• United States
by Steve Taylor and Joanie Wexler

How much equipment integration is enough?

Jan 22, 20042 mins

* Choosing between multiple appliances and "god boxes"

One of the most interesting trends to watch over the coming year will be the integration of network functions into a single platform.  And the question that you’ll have to answer for yourself is: “How much integration is the right amount?”

Over the years, a plethora of network edge devices have hit the scene.  Routers, “dumb” DSU/CSUs, intelligent DSU/CSUs, firewalls, traffic-shaping appliances, network performance monitors, Secure Sockets Layer accelerators, and compression devices are just a few that have benefited the WAN.

As time marches on, the functions in these devices are growing increasingly similar.  For instance, a firewall that permits differential amounts of traffic – rather than only binary permit/deny decisions – could be viewed as a traffic-shaping appliance.  Conversely, a traffic-shaping appliance that blocks certain traffic is performing a firewall-like function.  And in some cases, these functions are integrated right into your WAN access router, which has its own core set of basic transport duties to perform.

So what is the optimal number of edge products?  From a performance perspective, there can be advantages of integrating certain functions into a single box.  In fact, we highlighted some test results from both Packeteer and Redline back in December.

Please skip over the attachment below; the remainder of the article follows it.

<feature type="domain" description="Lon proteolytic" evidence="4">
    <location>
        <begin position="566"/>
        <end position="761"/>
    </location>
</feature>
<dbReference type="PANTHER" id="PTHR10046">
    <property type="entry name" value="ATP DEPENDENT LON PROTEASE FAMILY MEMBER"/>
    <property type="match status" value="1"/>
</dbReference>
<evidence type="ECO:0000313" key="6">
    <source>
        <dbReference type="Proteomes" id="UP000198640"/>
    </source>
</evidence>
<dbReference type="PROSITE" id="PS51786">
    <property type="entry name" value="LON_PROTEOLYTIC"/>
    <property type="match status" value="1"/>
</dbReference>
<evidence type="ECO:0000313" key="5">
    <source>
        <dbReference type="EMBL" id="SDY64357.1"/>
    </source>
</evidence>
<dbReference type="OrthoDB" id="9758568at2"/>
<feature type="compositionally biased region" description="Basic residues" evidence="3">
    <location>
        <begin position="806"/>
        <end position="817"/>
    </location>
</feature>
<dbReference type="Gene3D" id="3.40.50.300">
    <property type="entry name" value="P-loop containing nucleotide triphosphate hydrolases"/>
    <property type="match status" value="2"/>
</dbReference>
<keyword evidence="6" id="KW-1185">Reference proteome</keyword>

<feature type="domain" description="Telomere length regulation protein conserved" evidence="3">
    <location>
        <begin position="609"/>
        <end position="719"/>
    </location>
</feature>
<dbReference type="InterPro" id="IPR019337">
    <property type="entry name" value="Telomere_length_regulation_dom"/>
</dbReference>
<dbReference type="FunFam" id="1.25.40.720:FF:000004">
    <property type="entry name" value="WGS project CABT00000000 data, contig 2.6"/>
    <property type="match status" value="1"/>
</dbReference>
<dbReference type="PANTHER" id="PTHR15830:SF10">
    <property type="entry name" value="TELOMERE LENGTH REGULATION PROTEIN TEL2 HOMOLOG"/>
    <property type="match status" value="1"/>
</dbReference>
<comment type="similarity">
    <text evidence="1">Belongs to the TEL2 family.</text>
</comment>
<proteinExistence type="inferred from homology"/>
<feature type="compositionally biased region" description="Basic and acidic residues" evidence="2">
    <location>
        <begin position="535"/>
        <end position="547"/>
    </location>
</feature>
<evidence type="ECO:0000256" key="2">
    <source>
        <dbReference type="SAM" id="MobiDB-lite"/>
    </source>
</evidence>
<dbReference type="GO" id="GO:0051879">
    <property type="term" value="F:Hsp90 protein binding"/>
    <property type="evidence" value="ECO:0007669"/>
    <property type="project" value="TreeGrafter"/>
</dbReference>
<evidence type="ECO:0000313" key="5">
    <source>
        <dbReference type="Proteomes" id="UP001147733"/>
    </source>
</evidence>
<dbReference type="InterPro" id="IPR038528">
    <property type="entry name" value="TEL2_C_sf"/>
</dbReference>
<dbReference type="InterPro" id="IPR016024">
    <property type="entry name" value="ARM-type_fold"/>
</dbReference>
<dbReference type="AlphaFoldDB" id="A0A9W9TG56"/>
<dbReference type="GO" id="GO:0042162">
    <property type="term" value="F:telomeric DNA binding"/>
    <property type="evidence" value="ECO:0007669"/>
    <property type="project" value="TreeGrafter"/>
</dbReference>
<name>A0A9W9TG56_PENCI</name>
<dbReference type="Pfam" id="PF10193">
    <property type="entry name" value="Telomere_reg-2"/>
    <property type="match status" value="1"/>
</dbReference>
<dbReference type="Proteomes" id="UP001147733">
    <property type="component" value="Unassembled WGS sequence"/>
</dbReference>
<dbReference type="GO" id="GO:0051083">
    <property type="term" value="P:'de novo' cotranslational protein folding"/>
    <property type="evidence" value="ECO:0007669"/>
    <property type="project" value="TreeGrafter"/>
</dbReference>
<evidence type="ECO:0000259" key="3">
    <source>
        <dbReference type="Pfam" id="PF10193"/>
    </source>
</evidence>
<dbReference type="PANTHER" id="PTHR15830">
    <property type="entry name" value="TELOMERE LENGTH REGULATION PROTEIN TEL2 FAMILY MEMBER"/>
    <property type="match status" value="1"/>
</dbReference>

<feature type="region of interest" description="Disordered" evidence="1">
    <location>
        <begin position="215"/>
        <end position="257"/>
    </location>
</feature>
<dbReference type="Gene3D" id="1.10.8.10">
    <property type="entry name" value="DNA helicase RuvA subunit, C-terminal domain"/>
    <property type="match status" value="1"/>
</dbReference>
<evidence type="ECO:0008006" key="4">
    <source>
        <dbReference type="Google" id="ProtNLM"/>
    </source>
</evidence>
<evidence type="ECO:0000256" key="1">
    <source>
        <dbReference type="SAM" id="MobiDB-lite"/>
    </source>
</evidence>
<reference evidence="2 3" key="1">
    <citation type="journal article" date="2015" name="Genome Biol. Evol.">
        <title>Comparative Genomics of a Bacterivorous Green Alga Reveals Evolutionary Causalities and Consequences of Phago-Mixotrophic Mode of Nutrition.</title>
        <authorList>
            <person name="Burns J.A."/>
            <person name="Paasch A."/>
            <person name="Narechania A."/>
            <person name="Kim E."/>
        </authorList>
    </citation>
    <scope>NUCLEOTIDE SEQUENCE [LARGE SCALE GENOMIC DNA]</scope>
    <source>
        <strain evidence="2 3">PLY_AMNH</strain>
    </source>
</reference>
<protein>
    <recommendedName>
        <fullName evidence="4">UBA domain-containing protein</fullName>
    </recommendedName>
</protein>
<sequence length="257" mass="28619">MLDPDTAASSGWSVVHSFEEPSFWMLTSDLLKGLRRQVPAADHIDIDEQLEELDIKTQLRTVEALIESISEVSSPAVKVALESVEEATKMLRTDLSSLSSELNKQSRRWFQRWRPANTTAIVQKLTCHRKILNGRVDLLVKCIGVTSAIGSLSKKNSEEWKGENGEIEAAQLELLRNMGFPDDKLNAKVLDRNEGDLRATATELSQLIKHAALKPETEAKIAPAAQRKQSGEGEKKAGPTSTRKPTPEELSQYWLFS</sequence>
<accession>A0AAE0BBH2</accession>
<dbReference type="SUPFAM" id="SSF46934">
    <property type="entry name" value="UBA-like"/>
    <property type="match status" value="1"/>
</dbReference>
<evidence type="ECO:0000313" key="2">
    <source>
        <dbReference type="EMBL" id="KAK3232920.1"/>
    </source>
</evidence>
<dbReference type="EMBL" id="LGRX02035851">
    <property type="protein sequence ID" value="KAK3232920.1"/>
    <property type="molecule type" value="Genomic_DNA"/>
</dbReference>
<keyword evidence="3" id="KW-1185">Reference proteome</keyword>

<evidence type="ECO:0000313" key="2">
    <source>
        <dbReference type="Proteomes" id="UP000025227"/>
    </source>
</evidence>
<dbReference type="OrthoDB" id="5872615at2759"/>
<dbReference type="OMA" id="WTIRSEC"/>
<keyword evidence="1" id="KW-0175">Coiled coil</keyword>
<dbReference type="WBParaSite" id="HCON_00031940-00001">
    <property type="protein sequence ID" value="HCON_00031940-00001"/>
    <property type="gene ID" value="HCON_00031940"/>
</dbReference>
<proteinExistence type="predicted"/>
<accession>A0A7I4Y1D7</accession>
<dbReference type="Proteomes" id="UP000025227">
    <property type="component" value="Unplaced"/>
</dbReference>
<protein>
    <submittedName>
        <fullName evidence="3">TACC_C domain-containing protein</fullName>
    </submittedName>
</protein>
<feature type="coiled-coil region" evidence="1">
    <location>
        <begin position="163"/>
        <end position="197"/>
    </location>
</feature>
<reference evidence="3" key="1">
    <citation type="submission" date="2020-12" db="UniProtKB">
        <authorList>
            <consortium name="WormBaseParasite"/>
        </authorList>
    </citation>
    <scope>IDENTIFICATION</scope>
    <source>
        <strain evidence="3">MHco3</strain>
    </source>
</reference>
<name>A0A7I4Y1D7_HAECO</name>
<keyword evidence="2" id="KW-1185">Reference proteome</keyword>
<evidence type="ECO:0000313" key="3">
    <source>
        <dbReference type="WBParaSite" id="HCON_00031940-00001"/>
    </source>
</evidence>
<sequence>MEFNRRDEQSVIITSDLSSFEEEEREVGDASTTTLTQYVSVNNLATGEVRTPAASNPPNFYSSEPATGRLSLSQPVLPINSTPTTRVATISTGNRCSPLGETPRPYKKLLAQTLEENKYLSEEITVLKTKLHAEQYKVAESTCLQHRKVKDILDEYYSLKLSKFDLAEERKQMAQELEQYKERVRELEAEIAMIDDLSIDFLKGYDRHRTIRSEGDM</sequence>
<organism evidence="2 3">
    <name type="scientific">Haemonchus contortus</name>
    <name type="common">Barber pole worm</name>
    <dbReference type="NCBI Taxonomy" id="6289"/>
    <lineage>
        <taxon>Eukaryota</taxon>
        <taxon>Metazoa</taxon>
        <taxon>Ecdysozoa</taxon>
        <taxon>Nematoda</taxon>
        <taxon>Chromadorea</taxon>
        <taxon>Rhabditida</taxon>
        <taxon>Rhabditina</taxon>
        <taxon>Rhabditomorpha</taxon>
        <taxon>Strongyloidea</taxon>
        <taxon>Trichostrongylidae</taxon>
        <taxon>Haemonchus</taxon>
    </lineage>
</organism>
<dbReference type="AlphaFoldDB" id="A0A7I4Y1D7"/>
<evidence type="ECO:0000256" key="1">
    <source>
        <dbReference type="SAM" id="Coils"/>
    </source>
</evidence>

At the same time, there’s the obvious risk of having too many of your proverbial eggs in a single basket.  Many network managers like having the separate pieces of equipment so each can be controlled and diagnosed as a discrete functional unit – and to minimize the single-point-of-failure threat.

Having too much integration also diminishes the extent to which an independent view of the network is possible.  Back when Steve was involved in network operations for the University of North Carolina, his boss described the datascope that sat between the network equipment and the WAN as the “de-liar.”  This device provided an absolutely independent view of the network with no bias as to how a given piece of equipment was performing.

Further, since the analysis equipment wasn’t borrowing resources as an embedded function, there was no question as to whether the act of observing the network was having an impact on performance. 

So we’d like to hear from you.  What do you see as the optimal amount of integration?  Are you ready for an omniscient “god-box” at the edge of your network?  Or do you prefer separate devices with specific functions?